Charged With A Crime? It Doesn’t Mean You’re Guilty.

CYA – In the Colorado Prison System (DOC)

| May 8, 2014 | Prison |

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Today, I spoke with a client after we successfully finished his Petition to Deregister as a sex offender. We discussed his recent experience with the Colorado Department of Corrections (Prison), Parole and sex offender treatment. In summary, my client reaffirmed my experience that everyone in the criminal justice system in Colorado is concerned with: #1 protecting their job, and #2 finding the easiest route to take in performing their job. Public safety is not top priority as rhetoric might suggest.

Prison, Parole and sex offender treatment in Denver, Arapahoe and Douglas County is staffed by many people who just want to earn their living, enjoy life, and get by. So, if you don’t provide them with a level of career safety, don’t expect their help. On many occasions, we just want to obtain a quick letter from them concerning a client’s progress in the prison or sex offender system, for a judge. At first, we get no response at all as they try and duck the issue. We then recontact them several times. Next, with some slight pressure, they will minimally comply with our request for information on our client. Anything they put in writing is seen as a potential job killer, so they offer brief, statistical information only. They refuse to offer any opinions on a client’s attitude, progress or risk level. They carefully chose their words to avoid making any commitments or opinions which might later land them in hot water with a boss. For a judge looking for insight into how a defendant is performing behind bars or in sex offender treatment, the information is barely more useful than nothing at all.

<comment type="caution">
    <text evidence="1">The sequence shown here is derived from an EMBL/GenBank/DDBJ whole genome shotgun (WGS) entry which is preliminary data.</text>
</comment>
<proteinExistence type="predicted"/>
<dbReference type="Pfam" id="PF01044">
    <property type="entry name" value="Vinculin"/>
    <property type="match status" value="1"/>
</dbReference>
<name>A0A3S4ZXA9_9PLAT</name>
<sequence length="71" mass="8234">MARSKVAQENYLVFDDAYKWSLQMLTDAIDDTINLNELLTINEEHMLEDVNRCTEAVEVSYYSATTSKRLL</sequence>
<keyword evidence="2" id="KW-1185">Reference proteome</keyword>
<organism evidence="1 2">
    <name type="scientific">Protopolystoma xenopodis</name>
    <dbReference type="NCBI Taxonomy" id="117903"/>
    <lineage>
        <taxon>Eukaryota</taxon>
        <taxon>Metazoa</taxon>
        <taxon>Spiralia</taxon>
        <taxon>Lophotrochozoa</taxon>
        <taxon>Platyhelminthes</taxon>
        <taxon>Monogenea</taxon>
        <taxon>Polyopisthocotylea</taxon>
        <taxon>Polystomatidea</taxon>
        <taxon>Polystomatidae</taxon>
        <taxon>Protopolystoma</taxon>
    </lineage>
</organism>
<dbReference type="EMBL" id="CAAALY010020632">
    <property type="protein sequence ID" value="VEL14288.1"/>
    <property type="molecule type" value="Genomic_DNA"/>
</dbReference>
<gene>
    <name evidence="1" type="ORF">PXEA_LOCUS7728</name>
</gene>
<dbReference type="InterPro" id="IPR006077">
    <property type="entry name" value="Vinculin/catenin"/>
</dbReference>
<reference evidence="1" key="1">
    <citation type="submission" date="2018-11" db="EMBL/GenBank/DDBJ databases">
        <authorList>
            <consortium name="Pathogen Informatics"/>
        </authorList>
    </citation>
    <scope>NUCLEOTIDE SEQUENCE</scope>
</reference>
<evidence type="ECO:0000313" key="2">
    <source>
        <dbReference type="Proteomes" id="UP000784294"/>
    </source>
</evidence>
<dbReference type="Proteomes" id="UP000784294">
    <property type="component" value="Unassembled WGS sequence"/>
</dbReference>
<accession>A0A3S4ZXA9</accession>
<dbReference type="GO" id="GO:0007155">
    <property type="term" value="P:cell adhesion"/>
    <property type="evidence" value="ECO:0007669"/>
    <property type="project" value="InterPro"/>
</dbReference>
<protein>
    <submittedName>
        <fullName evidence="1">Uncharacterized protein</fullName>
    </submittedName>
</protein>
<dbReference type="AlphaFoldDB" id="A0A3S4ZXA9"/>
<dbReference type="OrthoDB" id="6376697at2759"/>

The “take away” from this information I am providing to families of those incarcerated in Adams, Jefferson and Bent County, is that government workers follow the path of least commitment and will always do as little work as possible. If a DOC employee offers no opinions, no one can ever come back and criticize them. When making a request of them, ALWAYS offer them a way to “CYA” themselves. Give them a way out of trouble. One good way to do that is offer them an idea on how to pass the buck if they are going to say something. You can do this by giving them someone else, like a therapist, on which to base their opinion. Of course, this raises the question of whether a therapist will make a commitment in writing. Many in the system will not. Private therapists are more willing, because they get paid by you and want to please you. Prison officials don’t care if you are unhappy with them.

In the end, have low expectations for government workers. They are generally there because they want high job security, and are not motivated by a greater salary for quality work. While there are some great people in government, most are simply coasters with little motivation to do exceptional work. And, since there is no private competition for prisons, they can get away it.

Call our experienced criminal defense lawyers 24/7, at 303-731-0719, if we can ever be of assistance with your criminal case. Together, we can protect your future.

Image courtesy of Stuart Miles / FreeDigitalPhotos.net